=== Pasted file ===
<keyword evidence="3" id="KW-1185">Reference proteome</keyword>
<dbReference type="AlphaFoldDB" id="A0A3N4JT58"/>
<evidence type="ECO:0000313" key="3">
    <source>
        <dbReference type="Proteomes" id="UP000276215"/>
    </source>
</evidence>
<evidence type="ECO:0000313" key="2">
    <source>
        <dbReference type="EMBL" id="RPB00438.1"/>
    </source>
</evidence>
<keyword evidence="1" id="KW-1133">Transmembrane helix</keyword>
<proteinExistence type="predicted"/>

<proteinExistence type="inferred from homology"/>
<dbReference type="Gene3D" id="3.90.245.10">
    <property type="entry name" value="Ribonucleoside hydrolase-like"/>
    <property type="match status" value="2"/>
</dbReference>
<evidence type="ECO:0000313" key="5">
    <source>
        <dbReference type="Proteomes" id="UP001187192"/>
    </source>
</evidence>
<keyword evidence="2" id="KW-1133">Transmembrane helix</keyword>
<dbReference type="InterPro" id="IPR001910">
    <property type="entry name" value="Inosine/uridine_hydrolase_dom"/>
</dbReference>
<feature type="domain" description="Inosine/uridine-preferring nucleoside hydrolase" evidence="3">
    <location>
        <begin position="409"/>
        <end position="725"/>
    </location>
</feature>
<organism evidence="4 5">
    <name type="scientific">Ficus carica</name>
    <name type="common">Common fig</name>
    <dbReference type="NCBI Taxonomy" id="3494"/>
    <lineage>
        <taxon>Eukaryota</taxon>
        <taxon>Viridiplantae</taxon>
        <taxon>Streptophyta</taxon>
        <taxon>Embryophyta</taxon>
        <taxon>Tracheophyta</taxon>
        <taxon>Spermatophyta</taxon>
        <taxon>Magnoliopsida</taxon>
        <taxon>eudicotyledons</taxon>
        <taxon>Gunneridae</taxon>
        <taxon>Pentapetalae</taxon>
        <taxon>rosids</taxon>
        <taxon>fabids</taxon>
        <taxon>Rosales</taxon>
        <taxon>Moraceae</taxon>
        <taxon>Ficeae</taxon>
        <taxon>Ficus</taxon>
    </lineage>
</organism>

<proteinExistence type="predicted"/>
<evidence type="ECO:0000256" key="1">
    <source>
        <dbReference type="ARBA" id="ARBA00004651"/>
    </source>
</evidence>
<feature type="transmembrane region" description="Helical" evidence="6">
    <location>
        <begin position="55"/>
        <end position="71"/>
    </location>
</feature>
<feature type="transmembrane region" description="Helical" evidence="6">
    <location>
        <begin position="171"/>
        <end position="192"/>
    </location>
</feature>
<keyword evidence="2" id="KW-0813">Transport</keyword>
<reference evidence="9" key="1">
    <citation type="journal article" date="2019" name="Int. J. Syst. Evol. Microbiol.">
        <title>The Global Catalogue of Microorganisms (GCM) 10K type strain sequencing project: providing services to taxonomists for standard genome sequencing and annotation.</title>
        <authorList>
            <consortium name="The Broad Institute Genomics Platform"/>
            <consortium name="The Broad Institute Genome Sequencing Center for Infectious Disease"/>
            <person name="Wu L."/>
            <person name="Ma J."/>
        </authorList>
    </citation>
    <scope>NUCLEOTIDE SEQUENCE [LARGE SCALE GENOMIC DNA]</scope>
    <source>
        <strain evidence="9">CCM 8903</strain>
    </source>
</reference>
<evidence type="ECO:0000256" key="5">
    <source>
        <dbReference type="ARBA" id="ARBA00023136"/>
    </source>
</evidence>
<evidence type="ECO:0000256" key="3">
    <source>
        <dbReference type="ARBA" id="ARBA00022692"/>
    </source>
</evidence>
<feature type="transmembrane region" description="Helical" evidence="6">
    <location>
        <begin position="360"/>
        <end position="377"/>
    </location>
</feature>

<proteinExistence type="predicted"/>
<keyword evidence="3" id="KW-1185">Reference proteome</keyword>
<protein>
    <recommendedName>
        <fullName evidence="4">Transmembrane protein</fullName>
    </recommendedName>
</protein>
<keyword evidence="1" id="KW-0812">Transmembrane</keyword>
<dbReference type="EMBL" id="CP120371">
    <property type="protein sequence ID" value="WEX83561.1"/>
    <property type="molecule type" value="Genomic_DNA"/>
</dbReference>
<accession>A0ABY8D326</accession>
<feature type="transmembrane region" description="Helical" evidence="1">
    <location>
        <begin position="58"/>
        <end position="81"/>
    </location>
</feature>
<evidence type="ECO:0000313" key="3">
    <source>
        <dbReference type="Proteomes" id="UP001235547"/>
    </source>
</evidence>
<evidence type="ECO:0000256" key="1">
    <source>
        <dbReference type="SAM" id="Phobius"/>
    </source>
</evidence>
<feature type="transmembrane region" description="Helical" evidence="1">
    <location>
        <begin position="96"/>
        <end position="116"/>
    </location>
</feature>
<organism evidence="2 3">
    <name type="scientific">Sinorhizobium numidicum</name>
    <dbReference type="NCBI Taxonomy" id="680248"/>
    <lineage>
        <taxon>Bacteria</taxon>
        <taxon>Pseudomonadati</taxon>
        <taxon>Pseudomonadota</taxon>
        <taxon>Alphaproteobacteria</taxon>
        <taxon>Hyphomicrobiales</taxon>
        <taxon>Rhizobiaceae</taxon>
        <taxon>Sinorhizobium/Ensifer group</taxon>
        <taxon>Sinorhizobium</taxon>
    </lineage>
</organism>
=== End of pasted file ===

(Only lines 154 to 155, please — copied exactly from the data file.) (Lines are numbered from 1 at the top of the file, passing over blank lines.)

        <taxon>Sinorhizobium</taxon>
    </lineage>